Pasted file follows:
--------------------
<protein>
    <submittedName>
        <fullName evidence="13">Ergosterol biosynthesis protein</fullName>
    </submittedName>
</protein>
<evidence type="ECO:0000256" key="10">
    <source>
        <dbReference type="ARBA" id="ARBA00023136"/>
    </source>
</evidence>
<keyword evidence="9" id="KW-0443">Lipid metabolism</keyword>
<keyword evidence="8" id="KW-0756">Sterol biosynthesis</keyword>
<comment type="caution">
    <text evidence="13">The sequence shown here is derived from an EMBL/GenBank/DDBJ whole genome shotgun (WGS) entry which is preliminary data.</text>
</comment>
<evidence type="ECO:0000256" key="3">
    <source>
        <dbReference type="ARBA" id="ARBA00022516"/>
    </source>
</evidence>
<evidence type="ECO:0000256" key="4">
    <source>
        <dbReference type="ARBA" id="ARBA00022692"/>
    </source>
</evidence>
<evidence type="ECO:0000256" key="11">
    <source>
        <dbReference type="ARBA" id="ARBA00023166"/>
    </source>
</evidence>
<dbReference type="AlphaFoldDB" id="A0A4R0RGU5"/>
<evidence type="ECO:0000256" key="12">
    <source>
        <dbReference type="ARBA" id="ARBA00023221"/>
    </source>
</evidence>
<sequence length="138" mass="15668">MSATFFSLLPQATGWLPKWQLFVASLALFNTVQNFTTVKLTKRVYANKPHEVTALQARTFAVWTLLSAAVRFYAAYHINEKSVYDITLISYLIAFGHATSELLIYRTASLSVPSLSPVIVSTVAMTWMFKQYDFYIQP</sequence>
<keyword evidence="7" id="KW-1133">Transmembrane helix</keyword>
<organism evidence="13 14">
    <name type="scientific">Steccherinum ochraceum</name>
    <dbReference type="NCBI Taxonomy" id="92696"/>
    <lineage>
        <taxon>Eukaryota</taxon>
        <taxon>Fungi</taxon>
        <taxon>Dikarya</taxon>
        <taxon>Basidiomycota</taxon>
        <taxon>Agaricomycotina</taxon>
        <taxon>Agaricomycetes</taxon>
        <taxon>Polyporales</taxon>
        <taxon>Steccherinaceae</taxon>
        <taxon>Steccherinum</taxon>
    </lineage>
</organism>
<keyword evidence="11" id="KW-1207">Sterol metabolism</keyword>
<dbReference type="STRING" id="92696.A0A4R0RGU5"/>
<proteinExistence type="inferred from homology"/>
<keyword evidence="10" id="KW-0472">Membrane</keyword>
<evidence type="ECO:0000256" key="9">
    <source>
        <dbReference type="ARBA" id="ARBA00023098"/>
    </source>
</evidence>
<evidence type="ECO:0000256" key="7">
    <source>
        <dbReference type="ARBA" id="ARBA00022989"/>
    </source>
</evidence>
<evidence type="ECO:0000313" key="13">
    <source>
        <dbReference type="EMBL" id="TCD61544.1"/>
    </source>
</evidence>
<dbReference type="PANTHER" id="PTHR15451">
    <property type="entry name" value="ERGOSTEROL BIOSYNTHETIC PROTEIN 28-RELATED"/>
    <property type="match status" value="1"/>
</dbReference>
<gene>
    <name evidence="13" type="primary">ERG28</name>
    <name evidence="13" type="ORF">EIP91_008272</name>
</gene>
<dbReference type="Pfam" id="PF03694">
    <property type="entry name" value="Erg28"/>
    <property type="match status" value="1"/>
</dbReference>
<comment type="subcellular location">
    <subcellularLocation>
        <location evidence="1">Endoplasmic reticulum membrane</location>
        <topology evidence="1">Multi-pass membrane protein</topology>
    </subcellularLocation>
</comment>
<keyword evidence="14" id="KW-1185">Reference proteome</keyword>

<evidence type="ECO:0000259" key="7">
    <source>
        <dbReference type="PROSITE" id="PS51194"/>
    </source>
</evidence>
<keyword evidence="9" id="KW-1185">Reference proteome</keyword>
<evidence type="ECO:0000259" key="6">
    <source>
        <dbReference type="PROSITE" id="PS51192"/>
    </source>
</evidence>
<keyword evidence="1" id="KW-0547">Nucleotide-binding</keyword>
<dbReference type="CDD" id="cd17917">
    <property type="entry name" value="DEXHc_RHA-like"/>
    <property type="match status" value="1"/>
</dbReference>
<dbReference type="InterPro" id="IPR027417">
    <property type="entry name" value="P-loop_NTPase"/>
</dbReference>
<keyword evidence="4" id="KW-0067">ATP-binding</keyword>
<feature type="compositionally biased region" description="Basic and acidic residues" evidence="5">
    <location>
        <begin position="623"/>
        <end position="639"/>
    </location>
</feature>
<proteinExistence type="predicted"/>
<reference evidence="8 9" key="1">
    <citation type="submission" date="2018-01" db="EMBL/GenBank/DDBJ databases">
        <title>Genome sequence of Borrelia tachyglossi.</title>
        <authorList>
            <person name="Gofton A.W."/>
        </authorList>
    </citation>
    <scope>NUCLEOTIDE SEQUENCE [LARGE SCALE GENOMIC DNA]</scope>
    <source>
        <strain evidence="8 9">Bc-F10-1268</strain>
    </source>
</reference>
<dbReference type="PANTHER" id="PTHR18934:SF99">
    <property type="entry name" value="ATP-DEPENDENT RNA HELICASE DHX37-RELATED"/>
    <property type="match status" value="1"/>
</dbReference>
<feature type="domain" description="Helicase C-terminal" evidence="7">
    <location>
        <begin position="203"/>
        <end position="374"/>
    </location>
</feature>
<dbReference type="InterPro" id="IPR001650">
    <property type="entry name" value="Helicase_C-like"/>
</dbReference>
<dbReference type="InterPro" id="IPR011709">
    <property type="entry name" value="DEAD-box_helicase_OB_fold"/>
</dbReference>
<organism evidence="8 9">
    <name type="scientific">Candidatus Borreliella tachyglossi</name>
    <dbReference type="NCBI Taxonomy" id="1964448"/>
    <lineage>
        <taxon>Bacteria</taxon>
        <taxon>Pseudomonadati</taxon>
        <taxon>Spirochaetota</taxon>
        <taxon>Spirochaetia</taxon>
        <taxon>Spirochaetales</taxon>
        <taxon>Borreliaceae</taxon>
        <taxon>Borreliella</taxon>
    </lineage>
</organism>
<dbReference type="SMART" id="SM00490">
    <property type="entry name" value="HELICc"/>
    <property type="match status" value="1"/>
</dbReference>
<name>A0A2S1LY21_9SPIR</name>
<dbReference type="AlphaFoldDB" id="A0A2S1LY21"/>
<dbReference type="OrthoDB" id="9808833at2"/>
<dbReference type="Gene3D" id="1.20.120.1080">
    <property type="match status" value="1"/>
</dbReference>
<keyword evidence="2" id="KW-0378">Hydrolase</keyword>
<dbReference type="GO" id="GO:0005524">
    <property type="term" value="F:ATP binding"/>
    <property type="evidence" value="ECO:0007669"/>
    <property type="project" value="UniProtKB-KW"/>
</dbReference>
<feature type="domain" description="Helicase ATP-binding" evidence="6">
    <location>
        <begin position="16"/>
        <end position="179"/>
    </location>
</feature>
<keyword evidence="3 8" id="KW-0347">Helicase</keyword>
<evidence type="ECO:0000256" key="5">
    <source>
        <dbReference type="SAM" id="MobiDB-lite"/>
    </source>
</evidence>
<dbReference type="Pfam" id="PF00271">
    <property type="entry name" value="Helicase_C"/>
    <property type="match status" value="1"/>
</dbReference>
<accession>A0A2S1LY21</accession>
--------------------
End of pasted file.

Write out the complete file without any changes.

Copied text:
<protein>
    <submittedName>
        <fullName evidence="13">Ergosterol biosynthesis protein</fullName>
    </submittedName>
</protein>
<evidence type="ECO:0000256" key="10">
    <source>
        <dbReference type="ARBA" id="ARBA00023136"/>
    </source>
</evidence>
<keyword evidence="9" id="KW-0443">Lipid metabolism</keyword>
<keyword evidence="8" id="KW-0756">Sterol biosynthesis</keyword>
<comment type="caution">
    <text evidence="13">The sequence shown here is derived from an EMBL/GenBank/DDBJ whole genome shotgun (WGS) entry which is preliminary data.</text>
</comment>
<evidence type="ECO:0000256" key="3">
    <source>
        <dbReference type="ARBA" id="ARBA00022516"/>
    </source>
</evidence>
<evidence type="ECO:0000256" key="4">
    <source>
        <dbReference type="ARBA" id="ARBA00022692"/>
    </source>
</evidence>
<evidence type="ECO:0000256" key="11">
    <source>
        <dbReference type="ARBA" id="ARBA00023166"/>
    </source>
</evidence>
<dbReference type="AlphaFoldDB" id="A0A4R0RGU5"/>
<evidence type="ECO:0000256" key="12">
    <source>
        <dbReference type="ARBA" id="ARBA00023221"/>
    </source>
</evidence>
<sequence length="138" mass="15668">MSATFFSLLPQATGWLPKWQLFVASLALFNTVQNFTTVKLTKRVYANKPHEVTALQARTFAVWTLLSAAVRFYAAYHINEKSVYDITLISYLIAFGHATSELLIYRTASLSVPSLSPVIVSTVAMTWMFKQYDFYIQP</sequence>
<keyword evidence="7" id="KW-1133">Transmembrane helix</keyword>
<organism evidence="13 14">
    <name type="scientific">Steccherinum ochraceum</name>
    <dbReference type="NCBI Taxonomy" id="92696"/>
    <lineage>
        <taxon>Eukaryota</taxon>
        <taxon>Fungi</taxon>
        <taxon>Dikarya</taxon>
        <taxon>Basidiomycota</taxon>
        <taxon>Agaricomycotina</taxon>
        <taxon>Agaricomycetes</taxon>
        <taxon>Polyporales</taxon>
        <taxon>Steccherinaceae</taxon>
        <taxon>Steccherinum</taxon>
    </lineage>
</organism>
<keyword evidence="11" id="KW-1207">Sterol metabolism</keyword>
<dbReference type="STRING" id="92696.A0A4R0RGU5"/>
<proteinExistence type="inferred from homology"/>
<keyword evidence="10" id="KW-0472">Membrane</keyword>
<evidence type="ECO:0000256" key="9">
    <source>
        <dbReference type="ARBA" id="ARBA00023098"/>
    </source>
</evidence>
<evidence type="ECO:0000256" key="7">
    <source>
        <dbReference type="ARBA" id="ARBA00022989"/>
    </source>
</evidence>
<evidence type="ECO:0000313" key="13">
    <source>
        <dbReference type="EMBL" id="TCD61544.1"/>
    </source>
</evidence>
<dbReference type="PANTHER" id="PTHR15451">
    <property type="entry name" value="ERGOSTEROL BIOSYNTHETIC PROTEIN 28-RELATED"/>
    <property type="match status" value="1"/>
</dbReference>
<gene>
    <name evidence="13" type="primary">ERG28</name>
    <name evidence="13" type="ORF">EIP91_008272</name>
</gene>
<dbReference type="Pfam" id="PF03694">
    <property type="entry name" value="Erg28"/>
    <property type="match status" value="1"/>
</dbReference>
<comment type="subcellular location">
    <subcellularLocation>
        <location evidence="1">Endoplasmic reticulum membrane</location>
        <topology evidence="1">Multi-pass membrane protein</topology>
    </subcellularLocation>
</comment>
<keyword evidence="14" id="KW-1185">Reference proteome</keyword>

<evidence type="ECO:0000259" key="7">
    <source>
        <dbReference type="PROSITE" id="PS51194"/>
    </source>
</evidence>
<keyword evidence="9" id="KW-1185">Reference proteome</keyword>
<evidence type="ECO:0000259" key="6">
    <source>
        <dbReference type="PROSITE" id="PS51192"/>
    </source>
</evidence>
<keyword evidence="1" id="KW-0547">Nucleotide-binding</keyword>
<dbReference type="CDD" id="cd17917">
    <property type="entry name" value="DEXHc_RHA-like"/>
    <property type="match status" value="1"/>
</dbReference>
<dbReference type="InterPro" id="IPR027417">
    <property type="entry name" value="P-loop_NTPase"/>
</dbReference>
<keyword evidence="4" id="KW-0067">ATP-binding</keyword>
<feature type="compositionally biased region" description="Basic and acidic residues" evidence="5">
    <location>
        <begin position="623"/>
        <end position="639"/>
    </location>
</feature>
<proteinExistence type="predicted"/>
<reference evidence="8 9" key="1">
    <citation type="submission" date="2018-01" db="EMBL/GenBank/DDBJ databases">
        <title>Genome sequence of Borrelia tachyglossi.</title>
        <authorList>
            <person name="Gofton A.W."/>
        </authorList>
    </citation>
    <scope>NUCLEOTIDE SEQUENCE [LARGE SCALE GENOMIC DNA]</scope>
    <source>
        <strain evidence="8 9">Bc-F10-1268</strain>
    </source>
</reference>
<dbReference type="PANTHER" id="PTHR18934:SF99">
    <property type="entry name" value="ATP-DEPENDENT RNA HELICASE DHX37-RELATED"/>
    <property type="match status" value="1"/>
</dbReference>
<feature type="domain" description="Helicase C-terminal" evidence="7">
    <location>
        <begin position="203"/>
        <end position="374"/>
    </location>
</feature>
<dbReference type="InterPro" id="IPR001650">
    <property type="entry name" value="Helicase_C-like"/>
</dbReference>
<dbReference type="InterPro" id="IPR011709">
    <property type="entry name" value="DEAD-box_helicase_OB_fold"/>
</dbReference>
<organism evidence="8 9">
    <name type="scientific">Candidatus Borreliella tachyglossi</name>
    <dbReference type="NCBI Taxonomy" id="1964448"/>
    <lineage>
        <taxon>Bacteria</taxon>
        <taxon>Pseudomonadati</taxon>
        <taxon>Spirochaetota</taxon>
        <taxon>Spirochaetia</taxon>
        <taxon>Spirochaetales</taxon>
        <taxon>Borreliaceae</taxon>
        <taxon>Borreliella</taxon>
    </lineage>
</organism>
<dbReference type="SMART" id="SM00490">
    <property type="entry name" value="HELICc"/>
    <property type="match status" value="1"/>
</dbReference>
<name>A0A2S1LY21_9SPIR</name>
<dbReference type="AlphaFoldDB" id="A0A2S1LY21"/>
<dbReference type="OrthoDB" id="9808833at2"/>
<dbReference type="Gene3D" id="1.20.120.1080">
    <property type="match status" value="1"/>
</dbReference>
<keyword evidence="2" id="KW-0378">Hydrolase</keyword>
<dbReference type="GO" id="GO:0005524">
    <property type="term" value="F:ATP binding"/>
    <property type="evidence" value="ECO:0007669"/>
    <property type="project" value="UniProtKB-KW"/>
</dbReference>
<feature type="domain" description="Helicase ATP-binding" evidence="6">
    <location>
        <begin position="16"/>
        <end position="179"/>
    </location>
</feature>
<keyword evidence="3 8" id="KW-0347">Helicase</keyword>
<evidence type="ECO:0000256" key="5">
    <source>
        <dbReference type="SAM" id="MobiDB-lite"/>
    </source>
</evidence>
<dbReference type="Pfam" id="PF00271">
    <property type="entry name" value="Helicase_C"/>
    <property type="match status" value="1"/>
</dbReference>
<accession>A0A2S1LY21</accession>